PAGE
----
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S. M. Noorwez, S. Kaushal; Effect of Small Molecule Inhibitors on Cellular Pathways That Control the Fate of P23H Rhodopsin. Invest. Ophthalmol. Vis. Sci. 2008;49(13):1271.
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To determine whether P23H rhodopsin yields can be increased by selectively modulating cellular pathways that affect P23H opsin.
To assess the effect of perturbation of different cellular pathways on rhodopsin yields WT and P23H opsins were expressed separately in tetracycline-inducible stableHEK293 cell lines. MG132 was added to the cells to perturb proteasomal function. Lysosomal degradation was examined by incubating the cells with ammonium chloride. Anterograde transport from the endoplasmic reticulum was inhibited by increasing concentrations of brefeldin A. The calnexin/calreticulin folding cycle in the ER was disrupted by the addition of castanospermine. Inhibitor concentrations were optimized to maximize the yields and limit cellular toxicity. After 48h of incubation the folded protein were immunoaffinity purified and quantitated by UV-visible spectroscopy.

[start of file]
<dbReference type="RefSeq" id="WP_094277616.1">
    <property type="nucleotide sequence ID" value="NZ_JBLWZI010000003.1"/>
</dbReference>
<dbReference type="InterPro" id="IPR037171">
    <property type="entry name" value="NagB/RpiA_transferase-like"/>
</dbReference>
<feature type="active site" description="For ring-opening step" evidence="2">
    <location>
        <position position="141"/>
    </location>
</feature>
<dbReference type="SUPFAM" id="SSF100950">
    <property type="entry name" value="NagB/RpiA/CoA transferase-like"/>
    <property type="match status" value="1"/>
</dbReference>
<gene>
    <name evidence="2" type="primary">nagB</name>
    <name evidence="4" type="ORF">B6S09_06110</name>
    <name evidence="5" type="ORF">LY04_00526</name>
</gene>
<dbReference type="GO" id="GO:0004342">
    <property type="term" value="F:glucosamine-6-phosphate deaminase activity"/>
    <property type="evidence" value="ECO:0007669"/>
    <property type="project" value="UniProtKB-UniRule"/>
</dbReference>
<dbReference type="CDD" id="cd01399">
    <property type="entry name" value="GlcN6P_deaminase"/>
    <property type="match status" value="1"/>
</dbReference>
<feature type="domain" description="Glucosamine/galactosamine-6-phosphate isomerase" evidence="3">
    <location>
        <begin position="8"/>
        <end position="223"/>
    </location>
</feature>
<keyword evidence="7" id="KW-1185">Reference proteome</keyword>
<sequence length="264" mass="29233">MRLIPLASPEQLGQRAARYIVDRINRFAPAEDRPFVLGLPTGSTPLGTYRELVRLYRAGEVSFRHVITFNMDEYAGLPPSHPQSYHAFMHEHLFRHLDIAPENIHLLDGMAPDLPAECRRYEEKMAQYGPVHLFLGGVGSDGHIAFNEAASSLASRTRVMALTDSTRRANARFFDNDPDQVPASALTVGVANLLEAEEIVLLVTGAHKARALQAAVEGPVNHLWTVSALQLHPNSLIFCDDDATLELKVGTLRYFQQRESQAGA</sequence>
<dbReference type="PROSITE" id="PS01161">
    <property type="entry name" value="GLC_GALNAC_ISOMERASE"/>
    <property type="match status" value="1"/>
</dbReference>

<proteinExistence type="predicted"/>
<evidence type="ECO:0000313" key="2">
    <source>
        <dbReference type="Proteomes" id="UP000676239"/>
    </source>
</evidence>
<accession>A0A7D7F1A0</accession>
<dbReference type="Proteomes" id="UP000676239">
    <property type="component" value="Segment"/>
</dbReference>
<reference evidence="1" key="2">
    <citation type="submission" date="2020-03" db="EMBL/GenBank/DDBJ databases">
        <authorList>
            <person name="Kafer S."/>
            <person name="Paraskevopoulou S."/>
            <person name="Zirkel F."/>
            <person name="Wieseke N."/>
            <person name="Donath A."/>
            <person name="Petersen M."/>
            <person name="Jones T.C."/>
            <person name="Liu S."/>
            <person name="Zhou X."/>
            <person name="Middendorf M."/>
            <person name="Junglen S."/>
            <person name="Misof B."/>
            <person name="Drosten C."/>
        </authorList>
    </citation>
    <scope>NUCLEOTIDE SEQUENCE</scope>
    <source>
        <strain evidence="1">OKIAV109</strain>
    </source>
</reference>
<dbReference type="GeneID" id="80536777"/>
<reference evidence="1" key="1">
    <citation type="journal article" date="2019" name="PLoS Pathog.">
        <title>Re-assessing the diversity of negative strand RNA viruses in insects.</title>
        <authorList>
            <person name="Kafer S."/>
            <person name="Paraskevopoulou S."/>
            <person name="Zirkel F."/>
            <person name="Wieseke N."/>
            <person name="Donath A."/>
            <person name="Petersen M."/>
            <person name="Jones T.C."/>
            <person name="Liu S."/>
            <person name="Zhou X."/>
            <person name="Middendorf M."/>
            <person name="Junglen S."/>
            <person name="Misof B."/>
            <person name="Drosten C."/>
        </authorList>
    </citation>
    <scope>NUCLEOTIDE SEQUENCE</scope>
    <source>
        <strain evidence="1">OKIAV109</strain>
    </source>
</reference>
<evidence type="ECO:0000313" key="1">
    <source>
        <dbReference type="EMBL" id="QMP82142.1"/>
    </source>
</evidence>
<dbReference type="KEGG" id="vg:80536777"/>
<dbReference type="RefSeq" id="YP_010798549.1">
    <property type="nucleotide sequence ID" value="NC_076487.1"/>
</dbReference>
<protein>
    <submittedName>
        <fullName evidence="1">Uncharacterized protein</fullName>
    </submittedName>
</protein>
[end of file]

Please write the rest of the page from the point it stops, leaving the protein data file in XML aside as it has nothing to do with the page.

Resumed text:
The small molecules that act at the level of ER e.g. castanospermine and brefeldin A and ammonium chloride displayed comparable effect on both WT and P23H opsins. The increase in the yield of the folded rhodopsins was between 1.3 to 1.5 times. The inhibition of proteasomal pathway, on the other hand, preferentially increased the recovery of the P23H rhodopsin by 2.5 to 3 fold.
Our data demonstrates that modulating folding environment in the ER leads to more P23H rhodopsin. These observations also suggest that different degradation pathways participate to different extents in the processing of P23H opsin. It appears lysosomal degradation contributes to a lesser extent than proteasomal degradation in determining the fate of P23H opsin. By manipulating the protein quality control systems within the cell, it may be possible to alleviate the cellular burden of misfolded P23H opsin.
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